PMI vs. Second Loan

Here’s how to weigh your options if you plan to buy a home with a down payment of less than 20 percent.

Homeowners who make a down payment of less than 20 percent are usually required to pay private mortgage insurance (PMI), because they are considered to be at higher risk of default. PMI premiums are typically around one-half of 1 of the purchase price of the home, which is about $125 a month on a $300,000 mortgage.

Seconds (or second loans) were created as an alternative to this extra expense. With this strategy, the homeowner makes a 5 or 10 percent down payment, gets a mortgage for 80 percent of the home’s value, and then takes out a second loan for the remaining 10 or 15  percent. Because no single loan exceeds 80 percent of the property’s value, PMI isn’t required. The combined payment of the two loans may be less than the cost of a single mortgage plus PMI, especially since the interest on the second loan may be tax-deductible.

In recent years, second loans — which are sometimes structured as home equity lines of credit — were so attractive that mortgage insurance companies were losing customers in droves. But a federal law allowing some taxpayers who buy a home in 2007 or later to deduct PMI premiums is evening the playing field. This change has closed the price gap between the two options.

For example, let’s say you’re purchasing a $250,000 home with a down payment of 10 percent and have opted for a 30-year fixed-rate mortgage at 5.75 percent.

Here’s how your choices might look:

Option 1: You take out a mortgage for 90% of the home’s value ($225,000) and pay PMI.

Mortgage payment: $1,313.04
PMI premium (0.5%): $93.75
Total monthly payment: $1,406.79

Option 2: You take out a mortgage for 80% of the home’s value ($200,000), plus a  second loan for the other $25,000.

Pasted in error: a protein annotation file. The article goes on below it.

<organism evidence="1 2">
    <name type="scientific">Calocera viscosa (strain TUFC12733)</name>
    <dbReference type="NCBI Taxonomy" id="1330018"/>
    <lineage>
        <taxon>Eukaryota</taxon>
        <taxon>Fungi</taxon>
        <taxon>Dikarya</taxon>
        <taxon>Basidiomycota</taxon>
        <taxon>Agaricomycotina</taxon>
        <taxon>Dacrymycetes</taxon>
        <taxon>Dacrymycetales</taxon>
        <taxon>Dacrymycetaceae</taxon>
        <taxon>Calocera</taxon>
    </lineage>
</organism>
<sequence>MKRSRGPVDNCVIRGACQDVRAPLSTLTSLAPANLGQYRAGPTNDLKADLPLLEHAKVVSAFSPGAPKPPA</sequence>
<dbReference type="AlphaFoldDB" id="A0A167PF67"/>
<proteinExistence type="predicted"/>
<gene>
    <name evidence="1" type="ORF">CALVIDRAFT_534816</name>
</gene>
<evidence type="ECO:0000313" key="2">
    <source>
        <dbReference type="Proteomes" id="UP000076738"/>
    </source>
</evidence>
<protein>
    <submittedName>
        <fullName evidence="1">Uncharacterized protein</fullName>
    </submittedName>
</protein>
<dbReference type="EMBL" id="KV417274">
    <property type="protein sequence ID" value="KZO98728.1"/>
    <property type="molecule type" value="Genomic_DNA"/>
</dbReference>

Mortgage payment: $1,167.15
Piggyback loan payment (8.5%): $192.23
Total monthly payment: $1,359.38

In this case, the monthly payment is almost $48 lower with Option 2, though the  second loan may carry origination fees that add to the cost of this option. In addition, if you are able to claim your PMI premiums, you may be able to get a larger tax deduction with Option 1. A small change in any of the interest rates used in this example can also tip the balance in the other direction.

A few caveats about the law, which companies selling PMI have long lobbied for. It allows taxpayers to deduct PMI premiums as long as their adjusted gross income is $100,000 or less. It applies only to people who purchased a home in 2007 or thereafter. It is unclear whether or not the law will be extended beyond 2020. If you’re already paying premiums on an existing mortgage, you can’t claim the deduction.

The second mortgage in an 80-10-10 loan is usually a home equity line of credit, or HELOC. For people with credit scores of 740 or higher, 80-10-10 loans often cost less than traditional loans with mortgage insurance during the first 10 years while the HELOC is interest-only. The 80-10-10 advantage narrows for people with lower credit scores because of the higher interest rates they are charged.

If you’re planning to buy a home with a down payment of less than 20 percent, talk to an accountant or tax adviser who can help you determine which option is the least expensive in your particular situation.

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